I grew up in a very religious Catholic family in Hamilton, Ontario, and it was drilled into us that Christmas was the celebration of Jesus’ birth, not the materialist celebration of Santa Claus and Christmas gifts.  My mother used to brag that she never once mentioned Santa to any of her 5 children that we learned of Santa only from other kids.  Like any good Catholic family, the real show stopper in our house was not the lights or the tree or the poinsettia.  In our house, it was all about the nativity set.

My parents inherited a very old and very large set from my father’s great aunts.  It is a real heirloom, made in 1906 in rural Quebec at a time when the province was fervently Catholic. The barn was substantial and most of the statutes stand about 10 inches. Since my mother had 5 children and realized how easily the set could be destroyed, it was never unpacked until quite close to Christmas.

Baby Jesus himself was not unveiled until Christmas Eve.  My husband, Mark the accountant, called this the “just in time for Jesus” theory of inventory management.

It was very much emphasized that we “look with our eyes and not with our hands” at the nativity set.  Despite the rules, there was still some manhandling and some damage occurred: the cow is without an ear, one angel has half a wing and a shepherd has a chipped nose.

I vividly remember as a child, checking to see if the coast was clear and then sneaking into the living room and playing with the set.  I was the one who tried to fly the angel, resulting in probably my first experience with Catholic guilt.

Because of my upbringing, when our three boys came along, I purchased the cheapest nativity set I could find, and they were pretty much given free licensee to play with it. But being boys however, they were much more interested in cars and lego, so the set remained surprisingly unmolested. Eventually some pieces went missing and our cat at the time, who Patrick named Berry after our next neighbor Gary, managed to damage a few figurines as well.

We had a late addition to our family in 2007, a girl we jokingly call Chardonnay. With her birth I decided to buy another nativity set.  I kept all the decent pieces from the first one, deciding upon a “more the merrier” approach.  After over 2000 years, who can say for sure that there weren’t two cows or four wise men?  We even have two Mary’s and why not? Wouldn’t any new mother kill to have a clone available to help out with the midnight feedings?

Even though he was God’s son, I’m sure Jesus went through the usual amount of diapers and Joseph was likely much too busy trying to upgrade their accommodations to help out. My daughter embraced this unusual nativity collection and it became her seasonal “toy” of choice.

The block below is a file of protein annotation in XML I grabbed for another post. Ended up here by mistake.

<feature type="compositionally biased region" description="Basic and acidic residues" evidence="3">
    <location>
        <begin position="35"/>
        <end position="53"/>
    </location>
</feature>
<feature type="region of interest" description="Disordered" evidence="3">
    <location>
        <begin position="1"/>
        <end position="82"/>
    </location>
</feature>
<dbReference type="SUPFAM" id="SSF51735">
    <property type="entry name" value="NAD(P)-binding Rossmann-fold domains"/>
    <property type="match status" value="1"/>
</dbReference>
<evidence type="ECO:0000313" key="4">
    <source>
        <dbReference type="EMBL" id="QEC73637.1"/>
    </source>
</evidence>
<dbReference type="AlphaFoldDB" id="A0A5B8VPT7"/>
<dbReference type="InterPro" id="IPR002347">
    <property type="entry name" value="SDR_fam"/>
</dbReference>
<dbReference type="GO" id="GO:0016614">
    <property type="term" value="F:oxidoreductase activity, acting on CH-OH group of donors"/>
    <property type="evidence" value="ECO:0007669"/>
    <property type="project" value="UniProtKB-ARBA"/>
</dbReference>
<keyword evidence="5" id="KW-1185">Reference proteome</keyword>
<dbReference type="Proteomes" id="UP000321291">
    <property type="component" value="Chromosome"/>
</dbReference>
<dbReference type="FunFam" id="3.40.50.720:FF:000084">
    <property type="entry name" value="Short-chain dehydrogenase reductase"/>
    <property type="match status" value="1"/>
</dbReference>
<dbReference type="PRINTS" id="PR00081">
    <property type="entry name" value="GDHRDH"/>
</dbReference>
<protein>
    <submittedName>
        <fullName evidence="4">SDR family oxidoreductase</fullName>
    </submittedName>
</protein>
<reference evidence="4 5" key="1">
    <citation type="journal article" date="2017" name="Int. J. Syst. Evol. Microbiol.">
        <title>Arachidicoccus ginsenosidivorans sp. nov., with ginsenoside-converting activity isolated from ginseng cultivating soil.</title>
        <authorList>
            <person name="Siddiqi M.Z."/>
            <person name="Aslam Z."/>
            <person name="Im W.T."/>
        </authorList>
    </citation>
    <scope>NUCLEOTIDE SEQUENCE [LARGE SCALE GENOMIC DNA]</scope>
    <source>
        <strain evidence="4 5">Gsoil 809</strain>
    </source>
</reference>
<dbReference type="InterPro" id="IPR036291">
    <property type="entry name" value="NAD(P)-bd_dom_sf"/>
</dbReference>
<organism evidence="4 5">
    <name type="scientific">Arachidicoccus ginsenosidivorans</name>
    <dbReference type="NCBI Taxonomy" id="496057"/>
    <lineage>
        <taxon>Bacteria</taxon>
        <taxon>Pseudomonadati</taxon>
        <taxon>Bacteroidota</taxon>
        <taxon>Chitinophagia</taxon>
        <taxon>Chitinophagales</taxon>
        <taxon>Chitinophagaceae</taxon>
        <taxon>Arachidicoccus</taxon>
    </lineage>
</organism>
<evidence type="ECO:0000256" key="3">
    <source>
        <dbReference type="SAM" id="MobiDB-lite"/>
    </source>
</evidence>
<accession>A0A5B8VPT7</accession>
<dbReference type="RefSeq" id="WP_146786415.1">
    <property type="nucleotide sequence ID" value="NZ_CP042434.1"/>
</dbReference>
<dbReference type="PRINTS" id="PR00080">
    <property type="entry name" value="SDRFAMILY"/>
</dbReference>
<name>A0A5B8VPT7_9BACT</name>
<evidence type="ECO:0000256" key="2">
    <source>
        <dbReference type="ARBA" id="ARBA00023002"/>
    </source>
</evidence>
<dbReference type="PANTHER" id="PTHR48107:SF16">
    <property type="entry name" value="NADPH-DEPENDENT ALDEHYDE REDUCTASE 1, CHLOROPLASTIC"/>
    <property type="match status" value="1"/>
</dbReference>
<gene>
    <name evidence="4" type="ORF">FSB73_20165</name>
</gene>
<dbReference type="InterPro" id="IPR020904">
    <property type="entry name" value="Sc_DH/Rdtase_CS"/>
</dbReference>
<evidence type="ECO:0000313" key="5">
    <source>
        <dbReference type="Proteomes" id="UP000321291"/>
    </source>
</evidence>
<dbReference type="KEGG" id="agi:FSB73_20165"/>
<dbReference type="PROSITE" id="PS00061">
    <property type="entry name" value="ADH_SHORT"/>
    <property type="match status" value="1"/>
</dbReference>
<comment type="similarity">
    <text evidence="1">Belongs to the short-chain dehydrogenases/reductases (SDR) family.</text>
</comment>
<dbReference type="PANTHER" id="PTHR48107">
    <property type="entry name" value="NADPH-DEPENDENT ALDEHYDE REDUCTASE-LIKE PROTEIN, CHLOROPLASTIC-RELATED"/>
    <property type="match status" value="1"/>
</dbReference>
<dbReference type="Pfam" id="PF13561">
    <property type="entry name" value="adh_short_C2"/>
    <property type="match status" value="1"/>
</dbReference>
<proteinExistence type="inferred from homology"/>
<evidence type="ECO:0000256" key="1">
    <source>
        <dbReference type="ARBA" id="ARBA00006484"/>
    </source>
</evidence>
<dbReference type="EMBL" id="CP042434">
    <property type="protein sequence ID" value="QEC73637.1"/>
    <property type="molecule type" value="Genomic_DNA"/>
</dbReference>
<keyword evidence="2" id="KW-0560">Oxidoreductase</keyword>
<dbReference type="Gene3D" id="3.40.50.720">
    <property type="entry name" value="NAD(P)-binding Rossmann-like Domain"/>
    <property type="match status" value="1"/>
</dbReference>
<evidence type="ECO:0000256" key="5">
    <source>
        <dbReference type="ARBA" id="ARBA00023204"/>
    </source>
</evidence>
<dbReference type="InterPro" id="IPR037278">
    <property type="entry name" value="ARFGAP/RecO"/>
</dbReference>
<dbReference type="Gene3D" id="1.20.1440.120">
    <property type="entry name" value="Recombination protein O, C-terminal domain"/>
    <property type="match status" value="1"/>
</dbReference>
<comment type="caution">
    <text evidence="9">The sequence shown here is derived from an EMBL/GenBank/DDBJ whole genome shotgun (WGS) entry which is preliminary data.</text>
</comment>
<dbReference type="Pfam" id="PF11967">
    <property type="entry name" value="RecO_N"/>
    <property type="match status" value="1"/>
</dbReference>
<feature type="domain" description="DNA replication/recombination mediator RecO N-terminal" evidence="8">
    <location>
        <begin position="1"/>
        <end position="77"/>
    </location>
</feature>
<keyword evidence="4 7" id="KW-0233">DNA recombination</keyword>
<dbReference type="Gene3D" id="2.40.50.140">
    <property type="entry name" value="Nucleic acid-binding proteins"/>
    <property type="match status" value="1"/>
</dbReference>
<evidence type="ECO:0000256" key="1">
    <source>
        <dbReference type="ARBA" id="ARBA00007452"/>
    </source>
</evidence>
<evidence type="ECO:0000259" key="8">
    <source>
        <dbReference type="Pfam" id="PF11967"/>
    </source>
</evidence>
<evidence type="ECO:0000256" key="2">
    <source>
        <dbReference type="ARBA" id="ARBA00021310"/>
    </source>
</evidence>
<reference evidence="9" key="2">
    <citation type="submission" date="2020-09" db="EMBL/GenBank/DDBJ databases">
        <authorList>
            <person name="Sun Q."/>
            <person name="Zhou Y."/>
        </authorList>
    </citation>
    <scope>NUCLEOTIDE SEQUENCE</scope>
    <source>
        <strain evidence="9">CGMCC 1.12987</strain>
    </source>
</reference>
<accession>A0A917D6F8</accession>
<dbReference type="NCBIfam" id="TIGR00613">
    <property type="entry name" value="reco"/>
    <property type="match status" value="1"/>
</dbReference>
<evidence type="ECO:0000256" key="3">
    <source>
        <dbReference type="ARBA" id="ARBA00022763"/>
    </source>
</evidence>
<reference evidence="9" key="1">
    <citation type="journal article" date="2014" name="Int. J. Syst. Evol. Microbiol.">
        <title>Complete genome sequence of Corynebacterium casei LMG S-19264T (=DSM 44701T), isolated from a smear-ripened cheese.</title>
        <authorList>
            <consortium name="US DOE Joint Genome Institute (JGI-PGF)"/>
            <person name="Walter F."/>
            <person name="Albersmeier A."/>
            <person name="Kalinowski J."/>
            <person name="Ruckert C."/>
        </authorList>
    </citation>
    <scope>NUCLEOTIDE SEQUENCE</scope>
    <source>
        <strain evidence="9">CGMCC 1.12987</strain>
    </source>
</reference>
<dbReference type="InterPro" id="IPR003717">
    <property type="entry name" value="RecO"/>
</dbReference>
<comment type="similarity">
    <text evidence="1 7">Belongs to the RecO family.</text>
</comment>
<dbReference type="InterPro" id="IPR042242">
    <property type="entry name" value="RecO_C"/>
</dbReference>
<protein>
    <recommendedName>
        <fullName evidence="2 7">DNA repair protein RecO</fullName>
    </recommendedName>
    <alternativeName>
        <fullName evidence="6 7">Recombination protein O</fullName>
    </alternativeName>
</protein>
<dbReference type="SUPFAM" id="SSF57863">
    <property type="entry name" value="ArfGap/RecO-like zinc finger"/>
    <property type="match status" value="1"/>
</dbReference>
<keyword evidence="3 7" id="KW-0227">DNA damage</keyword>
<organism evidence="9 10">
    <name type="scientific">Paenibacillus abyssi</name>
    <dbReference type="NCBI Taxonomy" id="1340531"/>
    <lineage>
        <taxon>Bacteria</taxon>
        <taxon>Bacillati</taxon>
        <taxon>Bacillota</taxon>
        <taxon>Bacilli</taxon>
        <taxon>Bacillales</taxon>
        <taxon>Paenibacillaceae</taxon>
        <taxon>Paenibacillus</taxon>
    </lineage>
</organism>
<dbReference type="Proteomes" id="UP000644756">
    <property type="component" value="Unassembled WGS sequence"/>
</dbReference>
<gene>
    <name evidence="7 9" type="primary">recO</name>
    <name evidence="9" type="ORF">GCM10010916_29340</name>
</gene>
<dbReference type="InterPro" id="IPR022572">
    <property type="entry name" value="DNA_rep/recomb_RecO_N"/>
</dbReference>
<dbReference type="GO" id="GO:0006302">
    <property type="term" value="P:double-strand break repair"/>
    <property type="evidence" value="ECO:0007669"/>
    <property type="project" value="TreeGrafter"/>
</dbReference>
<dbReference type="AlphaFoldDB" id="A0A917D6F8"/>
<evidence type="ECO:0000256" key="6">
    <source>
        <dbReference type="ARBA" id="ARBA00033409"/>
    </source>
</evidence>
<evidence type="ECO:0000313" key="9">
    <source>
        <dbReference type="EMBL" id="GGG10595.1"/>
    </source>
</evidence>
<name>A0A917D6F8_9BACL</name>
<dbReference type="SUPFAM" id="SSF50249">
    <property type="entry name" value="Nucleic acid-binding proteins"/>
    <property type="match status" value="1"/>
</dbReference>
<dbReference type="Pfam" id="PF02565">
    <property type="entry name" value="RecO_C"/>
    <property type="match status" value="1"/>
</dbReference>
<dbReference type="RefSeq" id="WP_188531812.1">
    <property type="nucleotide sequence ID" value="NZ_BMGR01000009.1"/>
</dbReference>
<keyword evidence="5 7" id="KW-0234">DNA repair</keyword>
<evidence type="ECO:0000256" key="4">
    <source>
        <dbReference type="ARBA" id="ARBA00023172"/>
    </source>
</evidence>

I watched as she acted out all kinds of crazy scenes with this merged set. Claire (a.k.a Chardonnay) used to perch baby Jesus (pronounced Geesaw) on the roof of the manger, to be rescued by the flying fairy angels.

Joseph was often cast aside for the more glamorously dressed Wise Men, who competed with each other for the attention of Princess Mary. For unknown reasons, Claire called the other Mary, Felix and that Mary seemed to have a calling as a vet.

I still remember the day, that Mary ditched the Wise Men and was spotted with Joseph riding upside down in the trunk of our Claire’s pink Barbie convertible car. Could reconciliation be in the works? Or perhaps they were victims of a mob hit? We never knew for sure. I know it was all very irreligious but at least Claire was more interested in baby Jesus than Santa Claus when she was very little.

Fast forward to Christmas 2015, the only one my mom—who had lived in Hamilton all her married life—spent in her new Toronto condo. As Claire and I helped unpack the nativity set, my mom encouraged Claire to feed hay to the donkeys and to feel the texture of the velvet dresses on the porcelain angels. Clearly my mother had mellowed, relaxing the protocol that practically required a papal dispensation to merely touch a lowly cow.

I always said that I had no interest inheriting this high maintenance nativity set. Unfortunately, my mother passed away in November, 2016, and when I was packing up my mom’s condo the following month—I pulled the box out of the storage locker—and suddenly I wanted it. My mom was so proud of this set, and even my spotty church attendance was better than that of my siblings, so there was no pushback from the others.

When I was unpacking the locker, I was upset that I didn’t find the manger. It seems like it was one of the few things my mom, a notorious pack rate, seems to have pitched.

I honestly haven’t had the heart to unpack the figurines, so baby Jesus and all the others are all still safely stowed away, which is probably a good thing as we have a wild barn cat who is aptly named Indy. I’m pretty sure we’d have to keep the bubble wrap on the figurines as the cat is a complete menace, and as I write this, he is eying the xmas tree, contemplating ways to climb up. Did someone say that poinsettias are toxic to cats?

So the manger story has come full circle, as suddenly I am the protective one. I think that going forward Christmas won’t be about the tree or the lights, just like my mother before me, it will all about the nativity set. And also the poinsettias.

The photo is my sister Corinne, putting the baby Jesus in the manger on Christmas eve.

I wrote this last year, Christmas 2016. And I do like cats. And children.

 

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